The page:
AMD, Apple, Qualcomm GPUs leak AI data in LeftoverLocals attacks

AMD, Apple, Qualcomm GPUs leak AI data in LeftoverLocals attacks

A new vulnerability dubbed ‘LeftoverLocals’ affecting graphics processing units from AMD, Apple, Qualcomm, and Imagination Technologies allows retrieving data from the local memory space.

Tracked as CVE-2023-4969, the security issue enables data recovery from vulnerable GPUs, especially in the context of large language models (LLMs) and machine learning (ML) processes.

LeftoverLocals was discovered by Trail of Bits researchers Tyler Sorensen and Heidy Khlaaf, who reported it privately to the vendors before publishing a technical overview.

LeftoverLocals details

The security flaw stems from the fact that some GPU frameworks do not isolate memory completely and one kernel running on the machine could read values in local memory written by another kernel.

Trail of Bits researchers Tyler Sorensen and Heidy Khlaaf, who discovered and reported the vulnerability, explain that an adversary only needs to run a GPU compute application (e.g. OpenCL, Vulkan, Metal) to read data a user left in the GPU local memory.

“Using these, the attacker can read data that the victim has left in the GPU local memory simply by writing a GPU kernel that dumps uninitialized local memory” – Trail of Bits

LeftoverLocals lets attackers launch a ‘listener’ – a GPU kernel that reads from uninitialized local memory and can dump the data in a persistent location, such as the global memory.

If the local memory is not cleared, the attacker can use the listener to read values left behind by the ‘writer’ – a program that stores values to local memory.

The animation below shows how the writer and listener programs interact and how the latter can retrieve data from the former on affected GPUs.


The recovered data can reveal sensitive information about the victim’s computations, including model inputs, outputs, weights, and intermediate computations.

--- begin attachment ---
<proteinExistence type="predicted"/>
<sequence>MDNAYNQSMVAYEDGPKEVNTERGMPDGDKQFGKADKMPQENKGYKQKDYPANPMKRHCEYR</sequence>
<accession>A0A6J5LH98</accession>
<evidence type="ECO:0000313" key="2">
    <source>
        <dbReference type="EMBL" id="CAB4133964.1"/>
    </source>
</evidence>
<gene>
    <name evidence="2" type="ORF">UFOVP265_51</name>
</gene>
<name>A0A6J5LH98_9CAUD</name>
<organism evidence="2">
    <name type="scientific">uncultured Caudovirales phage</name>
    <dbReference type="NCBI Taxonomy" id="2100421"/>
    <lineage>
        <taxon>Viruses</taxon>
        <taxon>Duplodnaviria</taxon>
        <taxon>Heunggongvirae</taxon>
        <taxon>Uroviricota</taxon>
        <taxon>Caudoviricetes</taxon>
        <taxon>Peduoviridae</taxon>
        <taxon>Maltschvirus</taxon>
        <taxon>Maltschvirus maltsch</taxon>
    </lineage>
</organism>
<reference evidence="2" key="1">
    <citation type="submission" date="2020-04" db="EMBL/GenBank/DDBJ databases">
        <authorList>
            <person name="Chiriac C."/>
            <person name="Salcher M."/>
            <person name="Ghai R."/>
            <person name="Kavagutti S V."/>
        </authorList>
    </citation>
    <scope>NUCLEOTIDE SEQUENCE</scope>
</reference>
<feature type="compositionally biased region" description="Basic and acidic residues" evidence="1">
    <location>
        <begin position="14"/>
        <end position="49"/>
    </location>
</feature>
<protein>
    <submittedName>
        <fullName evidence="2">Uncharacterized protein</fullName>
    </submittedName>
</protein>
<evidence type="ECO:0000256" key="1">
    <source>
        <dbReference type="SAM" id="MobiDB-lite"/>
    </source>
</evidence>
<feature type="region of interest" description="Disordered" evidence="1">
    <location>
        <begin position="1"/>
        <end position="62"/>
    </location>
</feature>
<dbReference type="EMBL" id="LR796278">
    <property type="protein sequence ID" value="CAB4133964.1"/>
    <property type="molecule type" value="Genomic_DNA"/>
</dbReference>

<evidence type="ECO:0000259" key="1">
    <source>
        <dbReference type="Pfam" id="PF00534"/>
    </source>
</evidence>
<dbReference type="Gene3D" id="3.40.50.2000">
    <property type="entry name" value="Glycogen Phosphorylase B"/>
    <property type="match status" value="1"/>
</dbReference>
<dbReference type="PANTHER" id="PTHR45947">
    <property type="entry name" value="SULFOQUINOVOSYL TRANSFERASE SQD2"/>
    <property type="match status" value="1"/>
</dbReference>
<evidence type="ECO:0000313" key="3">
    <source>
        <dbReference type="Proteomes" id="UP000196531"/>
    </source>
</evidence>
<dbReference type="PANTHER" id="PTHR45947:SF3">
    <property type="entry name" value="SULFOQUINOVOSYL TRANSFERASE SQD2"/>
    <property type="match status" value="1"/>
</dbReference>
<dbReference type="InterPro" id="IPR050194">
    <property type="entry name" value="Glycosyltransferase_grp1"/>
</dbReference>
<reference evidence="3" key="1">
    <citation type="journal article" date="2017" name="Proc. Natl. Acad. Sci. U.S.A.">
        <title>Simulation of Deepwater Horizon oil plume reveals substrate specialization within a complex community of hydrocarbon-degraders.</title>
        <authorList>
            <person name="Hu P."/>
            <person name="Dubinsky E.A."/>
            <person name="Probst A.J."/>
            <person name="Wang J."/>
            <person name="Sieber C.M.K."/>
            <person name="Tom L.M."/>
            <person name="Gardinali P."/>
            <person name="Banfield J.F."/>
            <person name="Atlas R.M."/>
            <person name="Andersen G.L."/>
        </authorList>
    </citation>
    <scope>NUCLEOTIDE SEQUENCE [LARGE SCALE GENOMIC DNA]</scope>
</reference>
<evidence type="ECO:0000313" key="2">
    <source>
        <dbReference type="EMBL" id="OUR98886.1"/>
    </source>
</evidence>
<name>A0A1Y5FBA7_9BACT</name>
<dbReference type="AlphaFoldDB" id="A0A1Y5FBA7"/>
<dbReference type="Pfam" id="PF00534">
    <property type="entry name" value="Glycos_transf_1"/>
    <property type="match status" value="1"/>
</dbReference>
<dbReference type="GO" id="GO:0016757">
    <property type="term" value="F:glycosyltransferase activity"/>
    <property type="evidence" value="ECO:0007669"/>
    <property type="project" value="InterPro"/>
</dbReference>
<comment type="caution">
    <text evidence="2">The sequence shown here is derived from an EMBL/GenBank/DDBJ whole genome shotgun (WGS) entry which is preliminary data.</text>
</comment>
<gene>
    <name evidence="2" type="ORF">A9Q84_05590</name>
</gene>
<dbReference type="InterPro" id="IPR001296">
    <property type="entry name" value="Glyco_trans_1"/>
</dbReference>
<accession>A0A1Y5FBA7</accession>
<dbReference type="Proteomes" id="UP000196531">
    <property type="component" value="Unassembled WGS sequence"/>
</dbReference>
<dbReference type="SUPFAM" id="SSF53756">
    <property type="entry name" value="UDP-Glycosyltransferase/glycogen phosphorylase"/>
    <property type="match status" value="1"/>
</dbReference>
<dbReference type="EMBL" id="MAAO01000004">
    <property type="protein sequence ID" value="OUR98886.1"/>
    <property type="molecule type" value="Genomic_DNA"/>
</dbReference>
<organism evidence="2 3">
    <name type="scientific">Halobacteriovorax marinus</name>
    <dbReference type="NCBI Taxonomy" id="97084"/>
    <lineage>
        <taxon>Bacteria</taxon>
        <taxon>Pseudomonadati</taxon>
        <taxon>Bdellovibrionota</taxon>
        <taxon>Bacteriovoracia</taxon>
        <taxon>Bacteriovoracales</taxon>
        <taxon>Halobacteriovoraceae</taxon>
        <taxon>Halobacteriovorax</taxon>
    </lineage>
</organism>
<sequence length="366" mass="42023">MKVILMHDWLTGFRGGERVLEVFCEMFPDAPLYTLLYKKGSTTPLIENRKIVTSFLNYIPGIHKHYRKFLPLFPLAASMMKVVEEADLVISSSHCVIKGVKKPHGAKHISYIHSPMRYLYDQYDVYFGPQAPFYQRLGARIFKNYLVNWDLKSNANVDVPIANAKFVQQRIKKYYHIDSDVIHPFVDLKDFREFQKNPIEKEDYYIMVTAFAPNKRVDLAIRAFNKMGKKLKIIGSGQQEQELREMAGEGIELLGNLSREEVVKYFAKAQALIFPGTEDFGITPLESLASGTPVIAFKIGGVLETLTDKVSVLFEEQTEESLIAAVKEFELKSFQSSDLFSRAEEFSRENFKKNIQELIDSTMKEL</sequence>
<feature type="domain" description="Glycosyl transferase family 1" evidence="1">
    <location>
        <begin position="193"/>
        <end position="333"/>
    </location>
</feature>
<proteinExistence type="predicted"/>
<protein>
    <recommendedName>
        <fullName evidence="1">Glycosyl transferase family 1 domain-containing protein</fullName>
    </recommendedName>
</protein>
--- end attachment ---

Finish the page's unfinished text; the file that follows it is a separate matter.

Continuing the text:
In a multi-tenant GPU context that run LLMs, LeftoverLocals can be used to listen in on other users’ interactive sessions and recover from the GPU’s local memory the data from the victim’s “writer” process.

The Trail of Bits researchers have created a proof of concept (PoC) to demonstrate LeftoverLocals and showed that an adversary can recover 5.5MB of data per GPU invocation, depending on the GPU framework.

On an AMD Radeon RX 7900 XT powering the open-source LLM llama.cpp, an attacker can get as much as 181MB per query, which is sufficient to reconstruct the LLM’s responses with high accuracy.

Impact and remediation

Trail of Bits researchers discovered CVE-2023-4969 in September 2023 and informed CERT/CC to help coordinate the disclosure and patching efforts.

Mitigation efforts are underway as some vendors already fixed it while others are still working on a way to develop and implement a defense mechanism.

In the case of Apple, the latest iPhone 15 is unaffected and fixes became available for A17 and M3 processors but the issue persist on M2-powered computers.

AMD informed that the following GPU models remain vulnerable as its engineers investigate effective mitigation strategies.

Qualcomm has released a patch via firmware v2.0.7 that fixes LeftoverLocals in some chips but others remain vulnerable.

Imagination released a fix in DDK v23.3 in December 2023. However, Google warned in January 2024 that some of the vendor’s GPUs are still impacted.

Intel, NVIDIA, and ARM GPUs have reported that the data leak problem doesn’t impact their devices.

Trail of Bits suggests that GPU vendors implement an automatic local memory clearing mechanism between kernel calls, ensuring isolation of sensitive data written by one process.

While this approach might introduce some performance overhead, the researchers suggest that the trade-off is justified given the severity of the security implications.

Other potential mitigations include avoiding multi-tenant GPU environments in security-critical scenarios and implementing user-level mitigations.

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